Story

Crash of the Titans is set after the events of Crash Twinsanity. In the beginning of the game, Crash Bandicoot aids Coco with a butter-recycling device.[18] Doctor Neo Cortex arrives, captures Coco and Aku Aku and encases Crunch in ice. Crash throws Coco’s machine at Cortex’s airship, severing the chain holding Aku Aku’s cage, which causes the cage to fall into the nearby forest. After Crash rescues Aku Aku, they discover that Cortex and Uka Uka are stealing Mojo from a nearby temple and decide to stop them.[19] On reaching the temple, Cortex reveals his plot to use the stolen Mojo to create an army of loyal mutants, which will be used to build a robot known as the Doominator, that will crush the Wumpa Islands and take over the world.[20] After failing to defeat Crash with his Yuktopus cyborg, Cortex boasts that Crash will never find his base and flies off, leaving Crash and Aku Aku to follow him.[21]

At Cortex’s base, Uka Uka derides Cortex for failing to destroy Crash and replaces Cortex with his niece, Nina Cortex, despite protests from Neo, N. Gin and Tiny Tiger.[22] Nina has Coco brainwashed and makes her participate in the construction of the Doominator.[23] Throughout the course of the game, Crash and Aku Aku interrogate Tiny Tiger,[24] Doctor N. Gin[25] and Uka Uka on the whereabouts of Coco.[26] When they confront Nina Cortex inside the Doominator robot, Nina summons her Arachnina cyborg and fights Crash.[27] Crash eventually destroys the robot, liberating Coco and disabling the Doominator. The Doominator collapses and barely misses the Bandicoot home (and Crunch), sparing much of Wumpa Island. Escaping from the collapsed Doominator, Cortex praises Nina for betraying him, and promises to be more evil in the near future.[28] The Bandicoots decide that it is time for celebration, leading Crash to shout his first word in the series and the object of their celebration: pancakes.[29]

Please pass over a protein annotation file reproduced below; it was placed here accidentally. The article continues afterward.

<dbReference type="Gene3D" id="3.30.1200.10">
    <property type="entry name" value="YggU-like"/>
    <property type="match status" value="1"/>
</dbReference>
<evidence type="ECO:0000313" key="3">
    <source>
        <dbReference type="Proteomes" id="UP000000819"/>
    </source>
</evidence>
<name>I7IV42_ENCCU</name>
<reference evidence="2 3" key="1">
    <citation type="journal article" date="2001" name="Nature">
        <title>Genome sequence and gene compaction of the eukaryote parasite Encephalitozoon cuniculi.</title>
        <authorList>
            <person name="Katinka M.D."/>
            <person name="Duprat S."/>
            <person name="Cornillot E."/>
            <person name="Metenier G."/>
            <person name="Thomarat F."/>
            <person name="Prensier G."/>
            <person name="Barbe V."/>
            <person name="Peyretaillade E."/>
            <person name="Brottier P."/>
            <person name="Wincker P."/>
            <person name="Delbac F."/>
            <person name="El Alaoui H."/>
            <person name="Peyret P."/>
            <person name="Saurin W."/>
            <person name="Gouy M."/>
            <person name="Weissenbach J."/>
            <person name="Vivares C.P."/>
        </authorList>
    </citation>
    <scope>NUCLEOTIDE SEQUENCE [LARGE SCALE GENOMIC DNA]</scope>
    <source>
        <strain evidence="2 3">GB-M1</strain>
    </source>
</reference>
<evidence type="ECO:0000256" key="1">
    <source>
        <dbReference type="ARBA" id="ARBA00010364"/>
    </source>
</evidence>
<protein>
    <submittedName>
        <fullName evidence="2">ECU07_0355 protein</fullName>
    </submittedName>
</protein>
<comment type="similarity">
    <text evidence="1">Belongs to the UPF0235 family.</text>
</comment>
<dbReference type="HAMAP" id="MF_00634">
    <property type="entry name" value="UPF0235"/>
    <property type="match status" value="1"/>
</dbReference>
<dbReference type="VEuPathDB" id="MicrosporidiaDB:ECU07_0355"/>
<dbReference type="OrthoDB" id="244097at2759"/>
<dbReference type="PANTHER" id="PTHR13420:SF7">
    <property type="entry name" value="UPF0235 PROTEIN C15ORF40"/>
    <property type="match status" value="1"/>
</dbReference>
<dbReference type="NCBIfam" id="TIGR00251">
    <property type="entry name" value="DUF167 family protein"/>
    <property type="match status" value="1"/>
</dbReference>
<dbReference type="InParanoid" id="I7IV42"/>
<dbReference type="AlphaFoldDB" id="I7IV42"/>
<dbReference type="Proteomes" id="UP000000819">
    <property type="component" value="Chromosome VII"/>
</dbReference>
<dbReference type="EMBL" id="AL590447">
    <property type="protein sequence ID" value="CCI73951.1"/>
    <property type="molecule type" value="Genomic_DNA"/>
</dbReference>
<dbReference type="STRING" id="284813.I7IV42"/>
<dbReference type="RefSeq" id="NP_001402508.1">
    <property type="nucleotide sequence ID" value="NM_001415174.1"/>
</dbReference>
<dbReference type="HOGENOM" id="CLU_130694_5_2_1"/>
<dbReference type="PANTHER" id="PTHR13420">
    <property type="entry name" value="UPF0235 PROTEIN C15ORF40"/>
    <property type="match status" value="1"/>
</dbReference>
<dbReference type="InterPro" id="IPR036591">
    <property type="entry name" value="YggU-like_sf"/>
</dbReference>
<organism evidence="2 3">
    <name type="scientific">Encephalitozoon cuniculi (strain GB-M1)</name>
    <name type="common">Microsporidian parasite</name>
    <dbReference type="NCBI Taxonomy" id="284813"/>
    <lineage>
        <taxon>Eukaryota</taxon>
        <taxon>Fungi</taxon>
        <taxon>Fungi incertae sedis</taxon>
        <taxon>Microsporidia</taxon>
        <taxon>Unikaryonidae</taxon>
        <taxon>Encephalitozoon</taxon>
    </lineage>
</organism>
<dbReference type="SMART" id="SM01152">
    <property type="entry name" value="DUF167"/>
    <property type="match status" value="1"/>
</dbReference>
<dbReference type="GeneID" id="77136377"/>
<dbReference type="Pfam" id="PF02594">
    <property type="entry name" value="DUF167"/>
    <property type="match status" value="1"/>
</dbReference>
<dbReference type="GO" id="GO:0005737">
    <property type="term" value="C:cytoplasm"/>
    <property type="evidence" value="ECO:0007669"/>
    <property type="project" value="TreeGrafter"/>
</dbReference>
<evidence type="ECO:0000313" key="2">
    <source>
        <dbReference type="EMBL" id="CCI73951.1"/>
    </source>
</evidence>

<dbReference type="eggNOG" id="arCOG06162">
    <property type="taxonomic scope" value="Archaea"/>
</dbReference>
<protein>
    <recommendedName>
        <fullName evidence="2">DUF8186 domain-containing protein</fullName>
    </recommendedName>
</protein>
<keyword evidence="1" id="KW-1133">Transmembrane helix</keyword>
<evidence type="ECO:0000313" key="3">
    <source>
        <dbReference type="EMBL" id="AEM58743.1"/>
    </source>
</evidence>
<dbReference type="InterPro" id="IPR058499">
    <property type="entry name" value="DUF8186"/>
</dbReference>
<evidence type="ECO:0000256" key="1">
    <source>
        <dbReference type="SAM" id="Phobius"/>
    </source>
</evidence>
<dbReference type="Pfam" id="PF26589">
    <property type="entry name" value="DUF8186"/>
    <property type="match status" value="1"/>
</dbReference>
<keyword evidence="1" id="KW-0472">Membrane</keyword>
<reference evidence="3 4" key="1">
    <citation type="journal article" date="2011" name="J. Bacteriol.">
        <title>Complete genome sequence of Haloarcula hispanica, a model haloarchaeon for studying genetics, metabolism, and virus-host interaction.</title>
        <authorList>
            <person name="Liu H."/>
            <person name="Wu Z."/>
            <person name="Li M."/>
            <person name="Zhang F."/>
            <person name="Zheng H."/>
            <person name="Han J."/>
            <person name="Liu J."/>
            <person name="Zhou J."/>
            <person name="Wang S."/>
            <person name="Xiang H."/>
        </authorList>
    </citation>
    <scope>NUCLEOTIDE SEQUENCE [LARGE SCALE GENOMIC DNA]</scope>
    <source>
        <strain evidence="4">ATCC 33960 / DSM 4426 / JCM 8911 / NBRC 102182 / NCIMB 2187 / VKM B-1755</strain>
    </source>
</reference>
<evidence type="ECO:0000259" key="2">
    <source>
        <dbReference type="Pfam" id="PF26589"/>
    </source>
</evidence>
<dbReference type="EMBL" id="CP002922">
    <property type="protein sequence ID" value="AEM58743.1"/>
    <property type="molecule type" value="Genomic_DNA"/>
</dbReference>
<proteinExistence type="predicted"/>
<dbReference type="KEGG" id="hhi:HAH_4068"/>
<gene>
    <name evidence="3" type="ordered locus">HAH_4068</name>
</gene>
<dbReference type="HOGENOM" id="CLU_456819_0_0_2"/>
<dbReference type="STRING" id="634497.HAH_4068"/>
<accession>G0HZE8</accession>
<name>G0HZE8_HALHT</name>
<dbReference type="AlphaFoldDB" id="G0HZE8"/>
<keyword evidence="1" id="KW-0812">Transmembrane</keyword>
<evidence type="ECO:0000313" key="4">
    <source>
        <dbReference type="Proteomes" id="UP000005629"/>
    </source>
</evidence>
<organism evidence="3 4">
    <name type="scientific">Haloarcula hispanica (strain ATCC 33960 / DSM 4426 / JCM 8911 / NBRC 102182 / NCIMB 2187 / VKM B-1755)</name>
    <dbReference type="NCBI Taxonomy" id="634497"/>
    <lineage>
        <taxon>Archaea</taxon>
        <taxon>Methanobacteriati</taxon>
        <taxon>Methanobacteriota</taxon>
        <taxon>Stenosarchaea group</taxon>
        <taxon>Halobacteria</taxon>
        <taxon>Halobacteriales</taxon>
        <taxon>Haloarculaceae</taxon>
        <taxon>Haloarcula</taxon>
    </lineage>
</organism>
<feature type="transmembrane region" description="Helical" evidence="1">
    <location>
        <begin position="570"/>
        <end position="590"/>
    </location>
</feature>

The DS version of the game largely follows the story of the home console versions, but with minor alterations such as Nina Cortex having a greater role and the inclusion of Dingodile.[10] Near the end of the game, Nina teams up with Crash to stop Doctor Cortex and his dancing “CortexBot”. The Game Boy Advance version also includes Dingodile, some plot differences, such as the Arachnina (referred to by its old name, “Spiderbot”) not being the last boss, and Cortex being reinstated after Nina’s defeat in the N. Trapment Island.